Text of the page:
Ever wonder where the wealth created in the tech boom went?
For sure, some paper gains vanished from those frothy years around 2000. But tech's impact on the North Bay's communities and their quality of life continues to manifest itself in incredible and very positive ways.
Just the latest example came on June 12 when former Optical Coating Laboratory CEO Herb Dwight and his wife, Jane, celebrated the opening of the Dwight Center for Conservation Science.
This stunning, environmentally sensitive building sits on the one-of-a-kind, 3,117-acre Pepperwood Preserve northeast of Santa Rosa, which is managed by a foundation the Dwights founded. The foundation took over stewardship of these diverse Mayacamas Range wildlands in 2005 from the California Academy of Sciences, which remains a partner along with the Community Foundation Sonoma County and Santa Rosa Junior College.
In this outdoor nature laboratory and Dwight Center classrooms, labs, library and historical exhibits, researchers conduct studies, SRJC students attend classes and local elementary and middle school students are exposed to wonders and knowledge of the preserve's plants and animals. The aim: to help "solve out society's 'nature deficit disorder.'"
What in large part made this possible, beyond the generosity and community commitment of the Dwights, is private sector entrepreneurship and innovation. It is itself an ecosystem of ideas, investment, job generation and creation of products that better lives.
An example of that: Who today would give up their high-speed Internet connection? The companies founded by telecom pioneer Don Green ending with Advanced Fibre Communications in Petaluma played a sizeable role in developing DSL technology. Without the support of Don and Maureen Green, the music center that bears their name at Sonoma State University would not be nearing completion.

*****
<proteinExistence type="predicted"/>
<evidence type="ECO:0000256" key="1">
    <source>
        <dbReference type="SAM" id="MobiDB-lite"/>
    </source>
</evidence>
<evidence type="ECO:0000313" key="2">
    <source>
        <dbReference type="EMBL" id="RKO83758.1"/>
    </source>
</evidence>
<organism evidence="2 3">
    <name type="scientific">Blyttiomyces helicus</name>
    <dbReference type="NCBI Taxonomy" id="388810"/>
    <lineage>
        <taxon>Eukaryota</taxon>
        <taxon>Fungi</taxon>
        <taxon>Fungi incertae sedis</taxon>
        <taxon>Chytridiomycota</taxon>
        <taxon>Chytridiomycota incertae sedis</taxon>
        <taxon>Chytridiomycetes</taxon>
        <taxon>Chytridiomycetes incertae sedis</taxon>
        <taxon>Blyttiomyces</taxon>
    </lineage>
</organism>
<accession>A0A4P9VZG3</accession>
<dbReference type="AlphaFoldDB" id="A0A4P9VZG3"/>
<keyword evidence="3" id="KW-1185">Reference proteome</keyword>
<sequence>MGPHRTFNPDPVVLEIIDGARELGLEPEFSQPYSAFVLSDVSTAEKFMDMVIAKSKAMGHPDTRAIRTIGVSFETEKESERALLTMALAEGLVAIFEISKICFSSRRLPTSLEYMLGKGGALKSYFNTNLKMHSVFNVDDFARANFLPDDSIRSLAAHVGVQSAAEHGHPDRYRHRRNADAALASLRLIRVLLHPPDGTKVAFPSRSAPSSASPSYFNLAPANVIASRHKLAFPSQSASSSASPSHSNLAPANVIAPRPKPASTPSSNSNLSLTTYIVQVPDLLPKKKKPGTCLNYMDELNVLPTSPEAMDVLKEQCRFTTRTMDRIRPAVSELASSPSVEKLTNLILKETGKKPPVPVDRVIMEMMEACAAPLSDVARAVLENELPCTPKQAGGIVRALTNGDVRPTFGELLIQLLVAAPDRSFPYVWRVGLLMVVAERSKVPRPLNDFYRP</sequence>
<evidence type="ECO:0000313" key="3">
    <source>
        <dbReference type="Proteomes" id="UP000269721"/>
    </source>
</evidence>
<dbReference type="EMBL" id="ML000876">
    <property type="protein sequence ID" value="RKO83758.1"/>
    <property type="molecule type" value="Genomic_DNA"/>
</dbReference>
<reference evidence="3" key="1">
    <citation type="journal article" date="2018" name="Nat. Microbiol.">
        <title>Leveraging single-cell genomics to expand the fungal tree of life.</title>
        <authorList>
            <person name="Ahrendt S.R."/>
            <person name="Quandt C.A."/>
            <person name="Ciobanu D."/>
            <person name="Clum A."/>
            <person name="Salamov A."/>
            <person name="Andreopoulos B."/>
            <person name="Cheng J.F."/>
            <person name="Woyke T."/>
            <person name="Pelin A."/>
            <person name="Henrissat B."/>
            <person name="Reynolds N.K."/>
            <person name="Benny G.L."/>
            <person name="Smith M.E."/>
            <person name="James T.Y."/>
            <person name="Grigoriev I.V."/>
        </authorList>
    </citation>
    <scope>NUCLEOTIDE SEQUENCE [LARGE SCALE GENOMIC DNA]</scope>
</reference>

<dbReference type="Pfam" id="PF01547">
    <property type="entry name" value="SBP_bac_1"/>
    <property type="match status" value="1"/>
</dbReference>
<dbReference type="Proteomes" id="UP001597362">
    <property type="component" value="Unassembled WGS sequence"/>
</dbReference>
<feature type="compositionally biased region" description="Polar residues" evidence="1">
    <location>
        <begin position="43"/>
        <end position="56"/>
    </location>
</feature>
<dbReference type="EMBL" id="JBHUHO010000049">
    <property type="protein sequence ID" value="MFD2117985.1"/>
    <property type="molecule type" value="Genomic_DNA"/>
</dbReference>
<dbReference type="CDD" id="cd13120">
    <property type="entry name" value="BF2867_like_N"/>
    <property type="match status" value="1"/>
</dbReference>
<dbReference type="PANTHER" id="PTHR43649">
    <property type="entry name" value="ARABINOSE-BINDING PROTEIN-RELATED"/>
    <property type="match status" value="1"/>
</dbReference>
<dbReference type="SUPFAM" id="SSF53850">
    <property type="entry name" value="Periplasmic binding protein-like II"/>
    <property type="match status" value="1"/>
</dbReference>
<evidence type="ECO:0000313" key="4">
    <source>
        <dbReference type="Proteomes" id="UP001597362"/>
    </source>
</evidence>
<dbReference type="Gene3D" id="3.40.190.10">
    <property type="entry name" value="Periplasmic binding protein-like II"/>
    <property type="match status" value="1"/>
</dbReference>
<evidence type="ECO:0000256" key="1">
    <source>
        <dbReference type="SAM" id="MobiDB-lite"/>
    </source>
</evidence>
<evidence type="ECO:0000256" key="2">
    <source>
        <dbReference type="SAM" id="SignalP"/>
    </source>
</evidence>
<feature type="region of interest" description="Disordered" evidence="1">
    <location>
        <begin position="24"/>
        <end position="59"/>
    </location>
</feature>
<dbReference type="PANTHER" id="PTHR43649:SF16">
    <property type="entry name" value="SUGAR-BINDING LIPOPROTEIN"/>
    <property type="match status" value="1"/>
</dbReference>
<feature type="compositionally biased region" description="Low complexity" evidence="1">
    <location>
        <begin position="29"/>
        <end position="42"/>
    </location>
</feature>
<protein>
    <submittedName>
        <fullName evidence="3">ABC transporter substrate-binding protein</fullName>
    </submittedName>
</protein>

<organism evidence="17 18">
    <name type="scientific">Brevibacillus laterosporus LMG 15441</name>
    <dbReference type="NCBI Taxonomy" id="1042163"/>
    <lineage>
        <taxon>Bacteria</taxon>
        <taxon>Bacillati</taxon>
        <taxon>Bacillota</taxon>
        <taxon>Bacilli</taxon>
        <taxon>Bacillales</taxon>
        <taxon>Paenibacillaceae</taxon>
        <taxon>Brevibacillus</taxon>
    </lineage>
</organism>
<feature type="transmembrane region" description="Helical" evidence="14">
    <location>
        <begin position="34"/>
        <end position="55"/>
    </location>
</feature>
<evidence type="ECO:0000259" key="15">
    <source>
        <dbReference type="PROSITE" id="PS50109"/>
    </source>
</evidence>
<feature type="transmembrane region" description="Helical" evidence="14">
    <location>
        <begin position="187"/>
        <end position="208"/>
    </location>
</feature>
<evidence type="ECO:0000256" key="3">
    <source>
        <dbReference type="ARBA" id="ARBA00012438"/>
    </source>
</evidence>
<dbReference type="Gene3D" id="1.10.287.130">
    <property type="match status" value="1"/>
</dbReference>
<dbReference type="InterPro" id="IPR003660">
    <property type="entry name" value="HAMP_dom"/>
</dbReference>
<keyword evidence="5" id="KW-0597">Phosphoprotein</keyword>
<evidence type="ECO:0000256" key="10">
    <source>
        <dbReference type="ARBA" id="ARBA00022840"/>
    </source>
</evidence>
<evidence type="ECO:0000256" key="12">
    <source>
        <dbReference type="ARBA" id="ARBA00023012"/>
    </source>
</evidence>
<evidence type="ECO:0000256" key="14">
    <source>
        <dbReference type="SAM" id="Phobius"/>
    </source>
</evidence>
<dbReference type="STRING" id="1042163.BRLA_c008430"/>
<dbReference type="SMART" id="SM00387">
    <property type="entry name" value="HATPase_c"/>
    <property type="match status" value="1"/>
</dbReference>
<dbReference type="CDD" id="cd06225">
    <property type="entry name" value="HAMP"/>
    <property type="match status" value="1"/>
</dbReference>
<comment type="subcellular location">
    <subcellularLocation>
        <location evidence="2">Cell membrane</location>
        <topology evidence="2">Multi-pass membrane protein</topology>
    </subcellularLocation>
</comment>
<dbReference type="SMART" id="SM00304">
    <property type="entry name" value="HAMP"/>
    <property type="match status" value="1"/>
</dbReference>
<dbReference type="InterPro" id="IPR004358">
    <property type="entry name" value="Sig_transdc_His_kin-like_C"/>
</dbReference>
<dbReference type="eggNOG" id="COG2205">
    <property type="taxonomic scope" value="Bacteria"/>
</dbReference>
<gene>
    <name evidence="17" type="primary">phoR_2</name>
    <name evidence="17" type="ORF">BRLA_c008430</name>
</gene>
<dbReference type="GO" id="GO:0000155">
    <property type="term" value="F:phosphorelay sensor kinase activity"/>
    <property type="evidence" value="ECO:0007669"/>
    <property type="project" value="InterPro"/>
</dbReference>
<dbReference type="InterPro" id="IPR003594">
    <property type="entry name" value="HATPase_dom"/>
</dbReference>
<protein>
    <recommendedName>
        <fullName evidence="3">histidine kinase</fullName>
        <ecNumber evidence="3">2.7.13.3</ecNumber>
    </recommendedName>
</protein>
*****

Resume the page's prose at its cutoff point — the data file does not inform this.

Similarly, wealth created in wine and across a broad spectrum of industries is responsible for community assets such as the Buck Institute for Age Research in Novato and, recently, the Martin-O’Neil Cancer Center and Trinchero Surgery Center at St. Helena Hospital, to name just two.
So why bring all this up now? It happens all the time, right?
Here is the reason: the private and public sectors in California and the U.S. are locked in a battle for dominance. Neither can survive without the other. But it is a question of balance, and not in memory has the private sector been under the kind of uncertainty and assault that it is today.
Projects like the Pepperwood Preserve provide a reminder that, while innovation and wealth creation in the private sector can be volatile and uneven, it is fundamentally vital to making our communities better places to live and work.
Brad Bollinger is Business Journal editor in chief and associate publisher. He can be reached at 707-521-4251 or email@example.com.